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Beyond la Frontera

The History of Mexico-U.S. Migration

Mark Overmyer-Velázquez

Publication Date - July 2011

ISBN: 9780195382228

400 pages
6-1/8 x 9-1/4 inches

In Stock

A unique, multidisciplinary volume by today's leading scholars


Providing a comprehensive and up-to-date historical overview of Mexican migration to the U.S., Beyond la Frontera: The History of Mexico-U.S. Migration examines the transnational and historical impact of migratory trends as they developed in Mexico and the U.S. from the mid-nineteenth century to the present day. Featuring essays by leading authors in the field, the book utilizes both a chronological and thematic structure, referencing mutually influential periods in Mexican and Mexican-American history. Taking into consideration the bi-national historical factors and narrative constructions of Mexican migration, Beyond la Frontera also describes how we may better understand the persistent legislative debates surrounding migrant rights and national sovereignty.

About the Author(s)

Mark Overmyer-Velázquez is Associate Professor of History and Director of the Center for Latin American and Caribbean Studies at the University of Connecticut. He is the author of Visions of the Emerald City: Modernity, Tradition, and the Formation of Porfirian Oaxaca, Mexico (2006), which won the 2007 Best Book Prize awarded by the New England Council on Latin American Studies.


"This collection of new essays by well-established scholars provides welcome relief from the old debates. The contributors shine new light on Mexican and U.S. immigration policies over time, and around key themes, to illustrate the profound, diverse, and disparate impact of migration on both societies. In addition to being highly readable essays in themselves, together they constitute a powerful new text for the teaching of Mexican immigration history beyond la frontera."--Evelyn Hu-DeHart, Brown University

"This is the best compilation of histories and historiographies that I know of on Mexican immigration to the United States. The scholarship in the introduction is exceptional. The rest is an excellent source of historical and current data, indispensable for teaching and research on the subject."--Jorge Bustamante, University of Notre Dame and UN Special Rapporteur on the Human Rights of Migrants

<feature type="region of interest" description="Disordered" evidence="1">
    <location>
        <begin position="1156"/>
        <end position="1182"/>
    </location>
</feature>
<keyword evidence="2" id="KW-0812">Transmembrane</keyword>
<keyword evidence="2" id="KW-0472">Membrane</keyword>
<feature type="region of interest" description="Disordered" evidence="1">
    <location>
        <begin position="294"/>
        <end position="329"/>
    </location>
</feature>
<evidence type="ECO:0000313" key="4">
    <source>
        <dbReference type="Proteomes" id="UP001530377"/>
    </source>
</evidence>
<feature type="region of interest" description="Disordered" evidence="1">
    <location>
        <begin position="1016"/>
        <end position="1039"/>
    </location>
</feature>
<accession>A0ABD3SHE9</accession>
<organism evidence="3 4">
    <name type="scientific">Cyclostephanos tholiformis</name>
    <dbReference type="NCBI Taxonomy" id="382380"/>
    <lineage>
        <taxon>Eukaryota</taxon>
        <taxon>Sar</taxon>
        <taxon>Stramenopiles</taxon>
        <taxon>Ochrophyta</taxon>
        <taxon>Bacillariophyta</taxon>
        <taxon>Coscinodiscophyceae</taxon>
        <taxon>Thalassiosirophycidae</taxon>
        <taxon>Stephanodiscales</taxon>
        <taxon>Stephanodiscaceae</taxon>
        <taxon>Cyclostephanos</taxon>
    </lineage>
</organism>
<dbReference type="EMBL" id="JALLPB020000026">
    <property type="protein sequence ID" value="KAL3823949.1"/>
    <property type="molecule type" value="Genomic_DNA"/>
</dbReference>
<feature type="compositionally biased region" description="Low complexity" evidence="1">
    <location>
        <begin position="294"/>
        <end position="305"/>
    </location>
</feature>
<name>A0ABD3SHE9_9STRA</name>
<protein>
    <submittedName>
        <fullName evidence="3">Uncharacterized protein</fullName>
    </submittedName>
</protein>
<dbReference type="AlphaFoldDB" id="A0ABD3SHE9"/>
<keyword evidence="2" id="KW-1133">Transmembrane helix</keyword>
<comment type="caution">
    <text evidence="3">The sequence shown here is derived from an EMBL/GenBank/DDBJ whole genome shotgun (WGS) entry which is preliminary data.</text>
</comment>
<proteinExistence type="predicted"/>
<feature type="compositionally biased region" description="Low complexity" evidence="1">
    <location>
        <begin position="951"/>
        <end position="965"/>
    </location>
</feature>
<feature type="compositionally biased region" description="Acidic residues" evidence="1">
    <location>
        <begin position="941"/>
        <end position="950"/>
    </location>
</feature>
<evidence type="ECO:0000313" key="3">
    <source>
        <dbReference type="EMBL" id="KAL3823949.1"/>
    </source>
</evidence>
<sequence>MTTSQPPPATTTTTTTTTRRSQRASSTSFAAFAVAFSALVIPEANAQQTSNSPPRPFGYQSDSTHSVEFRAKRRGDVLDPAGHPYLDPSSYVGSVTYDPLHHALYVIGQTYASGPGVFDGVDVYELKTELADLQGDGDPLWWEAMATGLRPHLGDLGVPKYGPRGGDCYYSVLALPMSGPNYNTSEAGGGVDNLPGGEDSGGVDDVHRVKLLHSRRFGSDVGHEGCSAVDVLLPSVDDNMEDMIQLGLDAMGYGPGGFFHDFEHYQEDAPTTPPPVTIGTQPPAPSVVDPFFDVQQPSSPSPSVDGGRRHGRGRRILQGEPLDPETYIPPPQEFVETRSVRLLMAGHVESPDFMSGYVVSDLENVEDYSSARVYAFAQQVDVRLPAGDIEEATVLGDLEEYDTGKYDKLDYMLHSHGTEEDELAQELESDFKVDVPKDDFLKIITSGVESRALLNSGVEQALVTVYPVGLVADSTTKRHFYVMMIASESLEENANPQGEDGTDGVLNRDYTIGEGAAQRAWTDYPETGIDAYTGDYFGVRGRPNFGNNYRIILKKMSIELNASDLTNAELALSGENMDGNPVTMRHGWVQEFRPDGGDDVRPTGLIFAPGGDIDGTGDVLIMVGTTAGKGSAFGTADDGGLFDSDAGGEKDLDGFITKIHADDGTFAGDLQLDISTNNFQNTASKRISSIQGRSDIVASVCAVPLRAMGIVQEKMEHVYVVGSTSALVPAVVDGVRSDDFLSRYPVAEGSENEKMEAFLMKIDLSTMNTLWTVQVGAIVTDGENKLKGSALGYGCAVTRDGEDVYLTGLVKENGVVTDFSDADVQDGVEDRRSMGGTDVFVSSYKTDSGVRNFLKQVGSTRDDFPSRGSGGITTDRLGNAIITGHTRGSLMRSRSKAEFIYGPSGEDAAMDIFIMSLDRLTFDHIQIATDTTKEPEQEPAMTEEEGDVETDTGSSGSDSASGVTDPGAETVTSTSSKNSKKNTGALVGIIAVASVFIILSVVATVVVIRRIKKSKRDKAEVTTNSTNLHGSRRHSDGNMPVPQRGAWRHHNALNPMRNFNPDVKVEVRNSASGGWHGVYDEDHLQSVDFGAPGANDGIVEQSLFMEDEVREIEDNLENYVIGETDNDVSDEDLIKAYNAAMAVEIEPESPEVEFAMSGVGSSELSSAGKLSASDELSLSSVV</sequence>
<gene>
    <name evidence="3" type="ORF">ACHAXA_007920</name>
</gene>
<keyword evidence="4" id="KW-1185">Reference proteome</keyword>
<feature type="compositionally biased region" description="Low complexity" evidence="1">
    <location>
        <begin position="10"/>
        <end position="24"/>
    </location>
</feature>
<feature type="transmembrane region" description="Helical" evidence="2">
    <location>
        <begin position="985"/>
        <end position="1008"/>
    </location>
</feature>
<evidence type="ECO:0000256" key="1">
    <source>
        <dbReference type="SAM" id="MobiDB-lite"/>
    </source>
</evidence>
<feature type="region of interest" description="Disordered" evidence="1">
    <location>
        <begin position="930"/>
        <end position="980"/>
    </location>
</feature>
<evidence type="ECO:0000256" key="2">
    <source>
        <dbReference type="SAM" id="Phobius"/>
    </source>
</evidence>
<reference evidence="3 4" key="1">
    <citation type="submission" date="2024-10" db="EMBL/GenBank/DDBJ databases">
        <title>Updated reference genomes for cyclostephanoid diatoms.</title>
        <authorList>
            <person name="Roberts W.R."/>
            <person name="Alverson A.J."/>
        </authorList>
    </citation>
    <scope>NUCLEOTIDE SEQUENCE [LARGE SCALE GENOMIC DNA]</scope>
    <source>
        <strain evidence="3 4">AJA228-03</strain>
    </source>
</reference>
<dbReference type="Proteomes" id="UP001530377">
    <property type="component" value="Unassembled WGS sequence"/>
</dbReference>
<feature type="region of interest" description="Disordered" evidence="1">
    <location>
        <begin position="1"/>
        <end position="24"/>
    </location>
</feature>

"In an era in which heated rhetoric on both sides of the Mexican immigration controversy has undermined the opportunity for reasoned discussion, this thought-provoking anthology should serve as a starting point for anyone interested in seriously pondering and engaging some of the most vexing political and social issues of our time."--David G. Gutierrez, UC San Diego

Table of Contents

    Foreword: Saskia Sassen, Weaponized Fences and Novel Borderings: The Beginning of a New History?
    List of Figures and Tables
    Introduction: Mark Overmyer-Velazquez, Histories and Historiographies of Greater Mexico
    Part One: Chronological Histories
    Chapter 1. Juan Mora-Torres, "Los de casa se van, los de fuera no vienen": The First Mexican Immigrants, 1848-1900
    Chapter 2. Gilbert G. Gonzalez, Mexican Labor Migration, 1876-1924
    Chapter 3. Fernando Saúl Alanís Enciso, The Repatriation of Mexicans from the United States and Mexican Nationalism, 1929-1940
    Chapter 4. Michael Snodgrass, The Bracero Program, 1942-1964
    Chapter 5. Oscar J. Martínez, Migration and the Border, 1965-1985
    Part Two: Comparative Themes
    Chapter 6. Helen B. Marrow, Race and the New Southern Migration, 1986 to the Present
    Chapter 7. Jonathan Fox, Indigenous Mexican Migrants
    Chapter 8. David Fitzgerald, Mexican Migration and the Law
    Chapter 9. Eithne Luibhéid and Robert Buffington, Gender, Sexuality, and Mexican Migration
    Chapter 10. Alex M. Saragoza, Cultural Representation and Mexican Immigration
    Epilogue: Douglas Massey, The Past and Future of Mexico-U.S. Migration
    Appendix: Chronology of Mexican Migration

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